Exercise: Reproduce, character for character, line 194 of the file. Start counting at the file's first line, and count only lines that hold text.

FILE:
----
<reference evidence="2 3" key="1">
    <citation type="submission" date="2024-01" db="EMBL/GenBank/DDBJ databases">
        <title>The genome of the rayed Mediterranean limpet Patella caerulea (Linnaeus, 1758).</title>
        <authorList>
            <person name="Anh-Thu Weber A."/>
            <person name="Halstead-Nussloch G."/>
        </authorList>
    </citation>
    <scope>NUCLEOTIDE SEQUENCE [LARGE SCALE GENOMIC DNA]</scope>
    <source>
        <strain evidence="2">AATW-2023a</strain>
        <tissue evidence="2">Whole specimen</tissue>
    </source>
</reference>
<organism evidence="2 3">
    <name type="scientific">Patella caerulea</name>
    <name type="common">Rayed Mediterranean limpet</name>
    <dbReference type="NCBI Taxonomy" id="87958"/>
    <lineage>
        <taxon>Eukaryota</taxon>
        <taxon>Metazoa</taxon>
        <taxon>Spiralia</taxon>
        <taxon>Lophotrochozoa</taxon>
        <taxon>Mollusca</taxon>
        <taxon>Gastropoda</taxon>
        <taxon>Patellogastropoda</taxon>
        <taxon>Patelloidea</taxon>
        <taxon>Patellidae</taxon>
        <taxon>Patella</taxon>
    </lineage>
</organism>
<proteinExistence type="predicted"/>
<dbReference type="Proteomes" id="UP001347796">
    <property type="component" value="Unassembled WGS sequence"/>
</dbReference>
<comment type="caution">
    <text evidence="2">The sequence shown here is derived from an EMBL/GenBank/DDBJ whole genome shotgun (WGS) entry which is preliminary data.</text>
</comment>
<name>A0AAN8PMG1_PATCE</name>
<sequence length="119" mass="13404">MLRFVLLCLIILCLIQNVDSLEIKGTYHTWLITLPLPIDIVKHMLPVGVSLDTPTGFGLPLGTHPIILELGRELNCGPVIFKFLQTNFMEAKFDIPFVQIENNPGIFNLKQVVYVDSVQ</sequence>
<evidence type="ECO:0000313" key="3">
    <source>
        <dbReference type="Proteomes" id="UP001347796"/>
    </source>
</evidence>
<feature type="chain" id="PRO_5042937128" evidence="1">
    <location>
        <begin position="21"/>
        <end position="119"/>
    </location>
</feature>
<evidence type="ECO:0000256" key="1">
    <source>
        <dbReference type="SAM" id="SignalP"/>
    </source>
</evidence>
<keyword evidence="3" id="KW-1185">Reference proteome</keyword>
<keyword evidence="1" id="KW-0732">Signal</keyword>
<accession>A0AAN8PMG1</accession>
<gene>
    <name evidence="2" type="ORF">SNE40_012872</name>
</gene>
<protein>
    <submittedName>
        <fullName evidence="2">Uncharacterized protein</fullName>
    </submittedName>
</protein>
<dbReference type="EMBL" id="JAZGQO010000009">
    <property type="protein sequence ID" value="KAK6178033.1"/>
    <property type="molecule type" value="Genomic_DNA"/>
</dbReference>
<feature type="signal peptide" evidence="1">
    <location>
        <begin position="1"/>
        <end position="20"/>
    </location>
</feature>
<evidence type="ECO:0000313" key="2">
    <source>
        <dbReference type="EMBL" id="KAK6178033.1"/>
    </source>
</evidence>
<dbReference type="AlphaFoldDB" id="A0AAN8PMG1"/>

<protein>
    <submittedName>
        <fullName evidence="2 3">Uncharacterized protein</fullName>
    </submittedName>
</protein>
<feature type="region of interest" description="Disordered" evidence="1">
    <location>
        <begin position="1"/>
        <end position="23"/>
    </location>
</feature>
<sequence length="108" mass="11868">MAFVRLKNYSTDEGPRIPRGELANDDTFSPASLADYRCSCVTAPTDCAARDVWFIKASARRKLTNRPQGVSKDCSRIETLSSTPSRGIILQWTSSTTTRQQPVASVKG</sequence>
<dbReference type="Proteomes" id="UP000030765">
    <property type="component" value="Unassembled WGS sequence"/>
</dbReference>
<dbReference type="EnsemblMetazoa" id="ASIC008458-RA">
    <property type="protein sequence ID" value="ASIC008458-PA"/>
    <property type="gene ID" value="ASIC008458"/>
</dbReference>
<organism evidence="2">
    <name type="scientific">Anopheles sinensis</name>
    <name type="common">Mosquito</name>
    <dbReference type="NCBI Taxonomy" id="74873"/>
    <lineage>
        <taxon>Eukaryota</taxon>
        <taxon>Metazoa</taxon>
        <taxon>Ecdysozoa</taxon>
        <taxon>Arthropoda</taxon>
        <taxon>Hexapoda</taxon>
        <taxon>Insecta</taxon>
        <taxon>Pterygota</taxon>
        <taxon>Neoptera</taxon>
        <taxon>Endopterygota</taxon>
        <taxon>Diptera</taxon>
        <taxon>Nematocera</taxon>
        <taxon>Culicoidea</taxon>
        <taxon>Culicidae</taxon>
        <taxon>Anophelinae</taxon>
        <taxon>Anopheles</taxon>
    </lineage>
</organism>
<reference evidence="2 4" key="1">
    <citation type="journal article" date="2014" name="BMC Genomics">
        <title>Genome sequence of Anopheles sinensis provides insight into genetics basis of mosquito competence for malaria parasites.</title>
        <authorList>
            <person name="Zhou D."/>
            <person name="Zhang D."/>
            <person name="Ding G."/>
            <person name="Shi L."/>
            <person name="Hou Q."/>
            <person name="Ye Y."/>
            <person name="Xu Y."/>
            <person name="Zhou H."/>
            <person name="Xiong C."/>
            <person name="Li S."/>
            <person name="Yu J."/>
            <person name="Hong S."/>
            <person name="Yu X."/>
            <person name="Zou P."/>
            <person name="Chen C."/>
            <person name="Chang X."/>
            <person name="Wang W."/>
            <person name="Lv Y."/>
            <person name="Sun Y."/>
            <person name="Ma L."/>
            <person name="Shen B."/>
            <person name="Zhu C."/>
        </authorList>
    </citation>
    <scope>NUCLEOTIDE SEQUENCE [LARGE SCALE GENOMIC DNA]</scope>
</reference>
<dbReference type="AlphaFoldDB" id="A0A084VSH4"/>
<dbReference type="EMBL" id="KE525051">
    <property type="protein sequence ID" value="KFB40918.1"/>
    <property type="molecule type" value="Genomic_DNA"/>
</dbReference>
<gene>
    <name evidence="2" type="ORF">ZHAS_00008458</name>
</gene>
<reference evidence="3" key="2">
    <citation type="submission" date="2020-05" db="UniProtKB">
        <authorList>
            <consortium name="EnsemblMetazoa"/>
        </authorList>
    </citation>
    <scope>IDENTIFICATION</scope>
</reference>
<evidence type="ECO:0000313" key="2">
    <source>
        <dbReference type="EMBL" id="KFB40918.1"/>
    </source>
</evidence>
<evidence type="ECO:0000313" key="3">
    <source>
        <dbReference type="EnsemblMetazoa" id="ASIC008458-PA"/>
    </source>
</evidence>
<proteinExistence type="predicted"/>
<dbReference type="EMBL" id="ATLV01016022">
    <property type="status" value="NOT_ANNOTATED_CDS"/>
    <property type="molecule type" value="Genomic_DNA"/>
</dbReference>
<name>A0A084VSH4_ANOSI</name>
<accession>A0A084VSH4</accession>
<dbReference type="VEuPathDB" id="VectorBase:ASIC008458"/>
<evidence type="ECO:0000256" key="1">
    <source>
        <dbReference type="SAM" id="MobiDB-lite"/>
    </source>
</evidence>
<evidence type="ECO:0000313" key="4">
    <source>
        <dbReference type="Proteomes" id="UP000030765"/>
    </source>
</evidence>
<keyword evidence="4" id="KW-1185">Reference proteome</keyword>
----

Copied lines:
<evidence type="ECO:0000313" key="4">